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"They treat us like we are nobody!" A phenomenological study of female sex workers’ experiences in accessing public health care services in Central Malawi

Roos, Sarah LU (2018) MIDM19 20181
Department of Human Geography
LUMID International Master programme in applied International Development and Management
Abstract
Female sex workers in Malawi are exposed to multiple occupational health and safety risks. Despite the fact that FSWs are impacting the general public’s health status, health care access is limited due to different challenges. In order to identify the barriers and receive a deeper understanding of the experiences FSWs make when accessing health care and how these experiences impact the women’s agency and well-being, a phenomenological study was employed. Even though health care experiences for key populations have been researched in other countries in Sub-Saharan Africa, no comparable study has yet been conducted in Malawi. In this study, seven FSWs were interviewed on an individual basis and 4 FSWs in pairs. In addition, 9 FSWs... (More)
Female sex workers in Malawi are exposed to multiple occupational health and safety risks. Despite the fact that FSWs are impacting the general public’s health status, health care access is limited due to different challenges. In order to identify the barriers and receive a deeper understanding of the experiences FSWs make when accessing health care and how these experiences impact the women’s agency and well-being, a phenomenological study was employed. Even though health care experiences for key populations have been researched in other countries in Sub-Saharan Africa, no comparable study has yet been conducted in Malawi. In this study, seven FSWs were interviewed on an individual basis and 4 FSWs in pairs. In addition, 9 FSWs participated in two focus group discussions. Transcripts were analysed by identifying emerging and recurring themes that were specifically related to interactions with health services. Empirical findings include that generally, FSWs are facing hostility, stigmatization and discrimination from health care providers when accessing public health care in Malawi. These experiences constitute as barriers to health care access, besides various financial, structural and individual barriers. Furthermore, they aggravate FSWs’ agency due to an inhibited ability to control decisions and actions affecting their health, which eventually also negatively impact their well-being. (Less)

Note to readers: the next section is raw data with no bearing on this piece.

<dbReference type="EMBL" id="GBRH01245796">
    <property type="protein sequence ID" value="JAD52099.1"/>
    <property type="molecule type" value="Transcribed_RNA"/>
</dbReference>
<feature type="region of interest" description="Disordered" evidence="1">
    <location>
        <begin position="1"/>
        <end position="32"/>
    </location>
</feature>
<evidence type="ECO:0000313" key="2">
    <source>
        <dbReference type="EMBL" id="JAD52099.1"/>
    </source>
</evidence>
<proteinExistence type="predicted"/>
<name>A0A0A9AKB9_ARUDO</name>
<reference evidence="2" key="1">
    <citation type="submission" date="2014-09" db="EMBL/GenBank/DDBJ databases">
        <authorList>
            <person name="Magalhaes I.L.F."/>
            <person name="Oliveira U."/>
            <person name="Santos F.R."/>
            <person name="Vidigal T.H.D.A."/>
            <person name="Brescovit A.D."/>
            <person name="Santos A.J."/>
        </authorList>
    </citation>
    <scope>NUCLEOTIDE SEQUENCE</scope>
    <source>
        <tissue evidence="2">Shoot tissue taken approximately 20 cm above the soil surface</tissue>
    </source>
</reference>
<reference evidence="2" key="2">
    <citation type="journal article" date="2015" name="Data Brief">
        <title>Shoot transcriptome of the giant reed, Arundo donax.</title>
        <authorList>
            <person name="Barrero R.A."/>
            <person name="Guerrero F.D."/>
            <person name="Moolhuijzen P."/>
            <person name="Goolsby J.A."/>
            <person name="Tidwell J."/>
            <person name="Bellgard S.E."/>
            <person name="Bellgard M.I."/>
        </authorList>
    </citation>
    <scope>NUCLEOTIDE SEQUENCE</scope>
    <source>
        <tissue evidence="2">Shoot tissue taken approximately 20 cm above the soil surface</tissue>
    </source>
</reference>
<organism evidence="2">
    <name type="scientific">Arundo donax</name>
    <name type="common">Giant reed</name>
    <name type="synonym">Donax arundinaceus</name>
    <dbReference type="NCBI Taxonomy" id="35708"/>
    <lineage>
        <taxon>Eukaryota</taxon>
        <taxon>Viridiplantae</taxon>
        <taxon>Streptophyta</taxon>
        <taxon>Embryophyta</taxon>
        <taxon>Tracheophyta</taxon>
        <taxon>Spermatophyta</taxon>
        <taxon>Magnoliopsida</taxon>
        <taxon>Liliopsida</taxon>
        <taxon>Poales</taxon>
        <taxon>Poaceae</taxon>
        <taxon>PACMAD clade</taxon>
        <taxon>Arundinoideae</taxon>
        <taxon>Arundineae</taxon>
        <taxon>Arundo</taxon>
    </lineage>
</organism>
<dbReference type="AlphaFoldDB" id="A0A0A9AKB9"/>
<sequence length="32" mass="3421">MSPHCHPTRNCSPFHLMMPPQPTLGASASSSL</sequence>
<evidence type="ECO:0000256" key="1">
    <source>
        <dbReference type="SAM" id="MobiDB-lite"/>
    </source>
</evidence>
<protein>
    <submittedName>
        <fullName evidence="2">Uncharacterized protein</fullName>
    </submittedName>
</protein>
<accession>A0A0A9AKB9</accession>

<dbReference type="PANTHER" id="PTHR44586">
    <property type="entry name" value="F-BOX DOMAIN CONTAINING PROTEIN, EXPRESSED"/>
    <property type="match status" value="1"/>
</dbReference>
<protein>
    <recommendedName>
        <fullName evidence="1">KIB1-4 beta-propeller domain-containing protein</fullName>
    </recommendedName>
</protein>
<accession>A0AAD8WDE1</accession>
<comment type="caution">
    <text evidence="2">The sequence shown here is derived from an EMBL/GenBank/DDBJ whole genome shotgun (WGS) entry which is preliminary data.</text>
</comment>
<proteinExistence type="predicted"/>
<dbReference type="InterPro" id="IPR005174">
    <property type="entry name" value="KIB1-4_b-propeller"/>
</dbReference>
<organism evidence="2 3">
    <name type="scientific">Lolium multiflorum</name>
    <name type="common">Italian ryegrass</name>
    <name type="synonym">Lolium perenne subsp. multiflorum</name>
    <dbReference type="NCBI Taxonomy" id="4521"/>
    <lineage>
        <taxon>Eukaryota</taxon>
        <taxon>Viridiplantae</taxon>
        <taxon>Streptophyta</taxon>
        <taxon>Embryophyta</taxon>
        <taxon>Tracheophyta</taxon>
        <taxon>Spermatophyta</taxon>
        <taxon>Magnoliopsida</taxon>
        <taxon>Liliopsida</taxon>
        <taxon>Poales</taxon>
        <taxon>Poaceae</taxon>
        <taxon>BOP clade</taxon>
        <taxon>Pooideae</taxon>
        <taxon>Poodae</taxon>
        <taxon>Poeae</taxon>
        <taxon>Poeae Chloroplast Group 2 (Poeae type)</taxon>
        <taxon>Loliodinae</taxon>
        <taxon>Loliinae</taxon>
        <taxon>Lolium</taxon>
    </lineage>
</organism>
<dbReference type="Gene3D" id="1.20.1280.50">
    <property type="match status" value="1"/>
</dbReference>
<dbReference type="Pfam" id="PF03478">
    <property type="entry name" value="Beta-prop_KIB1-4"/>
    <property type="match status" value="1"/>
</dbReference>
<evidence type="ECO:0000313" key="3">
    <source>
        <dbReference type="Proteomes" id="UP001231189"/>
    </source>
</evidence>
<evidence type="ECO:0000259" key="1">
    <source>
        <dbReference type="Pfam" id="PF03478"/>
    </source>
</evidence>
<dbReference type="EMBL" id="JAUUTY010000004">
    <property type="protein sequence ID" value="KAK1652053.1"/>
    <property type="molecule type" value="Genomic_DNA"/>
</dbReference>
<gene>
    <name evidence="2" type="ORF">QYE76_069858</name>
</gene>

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author
Roos, Sarah LU
supervisor
organization
course
MIDM19 20181
year
type
H2 - Master's Degree (Two Years)
subject
keywords
phenomenology, sex work, prostitution, health care access, experiences, barriers, stigma, Malawi
language
English
id
8939561
date added to LUP
2018-09-03 11:16:10
date last changed
2018-09-03 11:16:10
@misc{8939561,
  abstract     = {Female sex workers in Malawi are exposed to multiple occupational health and safety risks. Despite the fact that FSWs are impacting the general public’s health status, health care access is limited due to different challenges. In order to identify the barriers and receive a deeper understanding of the experiences FSWs make when accessing health care and how these experiences impact the women’s agency and well-being, a phenomenological study was employed. Even though health care experiences for key populations have been researched in other countries in Sub-Saharan Africa, no comparable study has yet been conducted in Malawi. In this study, seven FSWs were interviewed on an individual basis and 4 FSWs in pairs. In addition, 9 FSWs participated in two focus group discussions. Transcripts were analysed by identifying emerging and recurring themes that were specifically related to interactions with health services. Empirical findings include that generally, FSWs are facing hostility, stigmatization and discrimination from health care providers when accessing public health care in Malawi. These experiences constitute as barriers to health care access, besides various financial, structural and individual barriers. Furthermore, they aggravate FSWs’ agency due to an inhibited ability to control decisions and actions affecting their health, which eventually also negatively impact their well-being.},
  author       = {Roos, Sarah},
  keyword      = {phenomenology,sex work,prostitution,health care access,experiences,barriers,stigma,Malawi},
  language     = {eng},
  note         = {Student Paper},
  title        = {"They treat us like we are nobody!" A phenomenological study of female sex workers’ experiences in accessing public health care services in Central Malawi},
  year         = {2018},
}